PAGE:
French defense officials displayed images from their Helios 2A optical reconnaissance satellite here March 16 as proof of what they say is the satellite’s better-than-expected performance.

Officials said the pictures shown here, including a spectacular angled view of downtown Las Vegas, were not degraded before being exposed, but also were not treated to the kind of enhancement techniques that standard Helios imagery is put through.

Officials declined to show nighttime images from Helios 2A’s infrared imager, saying a trained eye would have been able to glean classified information on the imager’s technical specifications.

Helios 2A, along with the identical Helios 2B satellite slated to launch in late 2008, are France’s second-generation optical reconnaissance system. The satellites’ ground resolution is classified, but is estimated at about 50 centimeters. Belgium and Spain each have purchased a 2.5 percent stake in the program, and Greece recently has agreed to join with a small ownership share. The Helios 2 program is budgeted at slightly more than 2 billion euros ($2.7 billion) including the satellites’ construction and launch, and ground installations.

Two first-generation Helios satellites, with 1-meter optical imaging resolution and no infrared capability, were launched in 1995 and 1999. The first remains operational. The second was scuttled in October when its four batteries failed. Italy has a 14 percent stake in Helios 1, and Spain has 7 percent.

Helios 2 program manager Michel Sayegh said that since Helios 2A’s Dec. 18 launch into a 700-kilometer, near-polar orbit, the satellite’s instruments and platform have been fully tested. A formal hand-over to the French Defense Ministry is expected April 5.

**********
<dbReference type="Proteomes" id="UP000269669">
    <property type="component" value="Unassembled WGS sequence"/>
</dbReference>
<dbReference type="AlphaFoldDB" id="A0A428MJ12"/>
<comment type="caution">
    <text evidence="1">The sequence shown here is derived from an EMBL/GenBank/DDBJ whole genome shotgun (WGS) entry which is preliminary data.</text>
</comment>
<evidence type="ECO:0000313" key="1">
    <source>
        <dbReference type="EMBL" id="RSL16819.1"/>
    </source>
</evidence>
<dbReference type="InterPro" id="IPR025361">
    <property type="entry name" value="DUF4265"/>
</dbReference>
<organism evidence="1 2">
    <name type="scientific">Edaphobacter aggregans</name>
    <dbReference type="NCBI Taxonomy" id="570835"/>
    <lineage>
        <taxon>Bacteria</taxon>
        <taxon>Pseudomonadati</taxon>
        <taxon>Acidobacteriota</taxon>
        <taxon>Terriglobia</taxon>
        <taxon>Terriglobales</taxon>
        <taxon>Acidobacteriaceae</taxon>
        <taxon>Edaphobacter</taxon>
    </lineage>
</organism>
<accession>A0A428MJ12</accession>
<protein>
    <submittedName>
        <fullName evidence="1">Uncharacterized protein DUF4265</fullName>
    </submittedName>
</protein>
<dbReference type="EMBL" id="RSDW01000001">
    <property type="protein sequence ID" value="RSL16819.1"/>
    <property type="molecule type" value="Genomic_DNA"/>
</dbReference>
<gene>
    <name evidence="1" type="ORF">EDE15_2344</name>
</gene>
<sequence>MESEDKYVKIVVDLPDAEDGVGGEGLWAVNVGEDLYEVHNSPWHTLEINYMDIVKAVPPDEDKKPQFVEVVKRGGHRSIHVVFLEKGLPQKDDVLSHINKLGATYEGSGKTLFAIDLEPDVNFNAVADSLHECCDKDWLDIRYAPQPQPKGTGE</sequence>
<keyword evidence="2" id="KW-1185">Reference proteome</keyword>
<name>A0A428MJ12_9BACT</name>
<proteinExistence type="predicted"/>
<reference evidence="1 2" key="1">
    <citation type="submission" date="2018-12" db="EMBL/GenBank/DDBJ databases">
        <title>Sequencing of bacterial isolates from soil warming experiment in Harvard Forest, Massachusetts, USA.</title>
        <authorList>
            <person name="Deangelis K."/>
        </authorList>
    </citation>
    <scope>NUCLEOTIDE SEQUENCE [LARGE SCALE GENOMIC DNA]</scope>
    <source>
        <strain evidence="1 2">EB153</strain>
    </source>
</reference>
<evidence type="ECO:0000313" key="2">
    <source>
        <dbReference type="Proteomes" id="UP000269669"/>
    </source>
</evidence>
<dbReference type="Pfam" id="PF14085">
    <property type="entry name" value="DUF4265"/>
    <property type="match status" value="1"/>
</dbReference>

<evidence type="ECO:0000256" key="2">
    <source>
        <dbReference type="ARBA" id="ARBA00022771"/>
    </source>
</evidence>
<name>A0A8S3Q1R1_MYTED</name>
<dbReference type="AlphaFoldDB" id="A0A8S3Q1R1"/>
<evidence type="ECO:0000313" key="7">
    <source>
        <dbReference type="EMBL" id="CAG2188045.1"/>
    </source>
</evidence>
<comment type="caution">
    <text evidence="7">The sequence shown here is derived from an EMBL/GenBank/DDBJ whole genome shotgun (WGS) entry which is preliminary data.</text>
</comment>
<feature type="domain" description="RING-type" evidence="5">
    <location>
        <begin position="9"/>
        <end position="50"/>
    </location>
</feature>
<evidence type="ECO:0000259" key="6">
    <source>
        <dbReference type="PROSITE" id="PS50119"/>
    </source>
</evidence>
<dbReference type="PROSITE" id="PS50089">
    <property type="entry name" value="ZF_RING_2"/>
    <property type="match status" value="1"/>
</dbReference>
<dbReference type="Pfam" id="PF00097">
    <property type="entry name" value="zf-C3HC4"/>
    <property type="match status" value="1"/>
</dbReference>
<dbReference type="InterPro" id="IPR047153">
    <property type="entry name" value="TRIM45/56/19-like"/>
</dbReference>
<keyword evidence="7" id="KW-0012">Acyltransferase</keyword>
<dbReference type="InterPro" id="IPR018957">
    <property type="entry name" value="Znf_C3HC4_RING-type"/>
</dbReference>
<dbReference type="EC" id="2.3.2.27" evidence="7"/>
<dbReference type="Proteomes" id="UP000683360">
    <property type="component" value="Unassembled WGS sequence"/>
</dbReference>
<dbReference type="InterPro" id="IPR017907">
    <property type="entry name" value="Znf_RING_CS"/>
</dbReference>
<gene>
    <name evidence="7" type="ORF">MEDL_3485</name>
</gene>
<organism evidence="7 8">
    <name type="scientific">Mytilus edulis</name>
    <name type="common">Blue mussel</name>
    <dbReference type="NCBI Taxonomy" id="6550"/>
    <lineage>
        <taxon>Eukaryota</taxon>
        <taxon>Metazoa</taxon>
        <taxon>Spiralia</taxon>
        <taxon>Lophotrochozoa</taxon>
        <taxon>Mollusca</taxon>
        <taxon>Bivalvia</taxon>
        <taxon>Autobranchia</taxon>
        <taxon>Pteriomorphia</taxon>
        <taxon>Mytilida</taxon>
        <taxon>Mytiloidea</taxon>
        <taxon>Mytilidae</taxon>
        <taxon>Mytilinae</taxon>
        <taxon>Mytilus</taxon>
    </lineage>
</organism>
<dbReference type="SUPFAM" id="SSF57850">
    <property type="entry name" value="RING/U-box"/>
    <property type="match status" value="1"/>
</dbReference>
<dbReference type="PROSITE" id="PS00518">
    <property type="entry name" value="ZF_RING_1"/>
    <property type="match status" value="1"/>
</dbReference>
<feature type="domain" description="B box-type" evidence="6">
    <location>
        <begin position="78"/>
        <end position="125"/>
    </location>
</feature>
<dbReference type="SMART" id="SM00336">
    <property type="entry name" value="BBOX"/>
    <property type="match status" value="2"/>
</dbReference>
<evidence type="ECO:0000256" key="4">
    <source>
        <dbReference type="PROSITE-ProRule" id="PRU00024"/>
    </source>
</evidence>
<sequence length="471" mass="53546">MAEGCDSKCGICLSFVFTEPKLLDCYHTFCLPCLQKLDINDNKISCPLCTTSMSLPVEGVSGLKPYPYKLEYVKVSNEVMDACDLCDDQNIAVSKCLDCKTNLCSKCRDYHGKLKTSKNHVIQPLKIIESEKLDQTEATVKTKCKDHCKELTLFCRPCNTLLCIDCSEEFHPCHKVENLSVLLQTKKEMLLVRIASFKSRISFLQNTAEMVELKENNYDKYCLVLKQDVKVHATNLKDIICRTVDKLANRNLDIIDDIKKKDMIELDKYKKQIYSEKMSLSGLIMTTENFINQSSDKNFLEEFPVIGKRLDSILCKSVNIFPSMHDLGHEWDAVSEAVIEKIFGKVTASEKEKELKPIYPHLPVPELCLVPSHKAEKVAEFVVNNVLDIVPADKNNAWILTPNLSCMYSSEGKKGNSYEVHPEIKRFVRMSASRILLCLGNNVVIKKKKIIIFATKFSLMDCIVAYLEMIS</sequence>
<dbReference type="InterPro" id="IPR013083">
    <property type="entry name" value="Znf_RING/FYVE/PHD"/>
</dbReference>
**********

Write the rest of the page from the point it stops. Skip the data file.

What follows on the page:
Sayegh made his remarks during presentations on Helios and the coming French Syracuse 3 military telecommunications satellite at the CELAR armaments-electronics center here, operated by the French arms procurement agency, DGA.

The CELAR facility houses 700 people, including 300 engineers, and specializes in electronic-warfare countermeasures and encryption. Its annual budget is 85 million euros.

Sayegh said DGA officials have concluded that the failure of Helios 1B’s batteries was not due to the several years the satellite spent in storage after it was manufactured. He said there was a slight modification to the batteries compared to those on board Helios 1A, which still function, but noted that the same hardware has been working well on the French civilian Spot 5 Earth observation satellite, launched in May 2002.

DGA officials also said the four Essaim electronic -intelligence satellites launched with Helios 2A in December are functioning well in orbit and will begin their planned three years of operations in May.

The Essaim satellites operate as a unit, passing over a given area to provide French defense authorities with samples of electronic and radar communications in a test that could lead to an operational eavesdropping system toward the end of the decade.

Essaim, budgeted at 80 million euros including launch and ground facilities, follows the Cerise and Clementine satellites launched in 1995 and 1999, respectively.

Some French defense officials have criticized the DGA for insisting on a third in-orbit demonstrator program after a decade of initial validation with the previous satellites. DGA officials note that Essaim has greater capacity than its predecessors and will provide some operational data. They say Essaim is designed to maintain French expertise long enough to persuade other European governments to join in an operational eavesdropping effort, which France alone cannot afford.

A single tracking antenna now receives data from an Essaim spacecraft during two 10-minute orbital passes per day. Two other antennas are planned, once the satellites have finished in-orbit testing, to permit three satellites to deliver their data at each pass. The fourth satellite is viewed as an in-orbit spare

Peter B. de Selding was the Paris bureau chief for SpaceNews.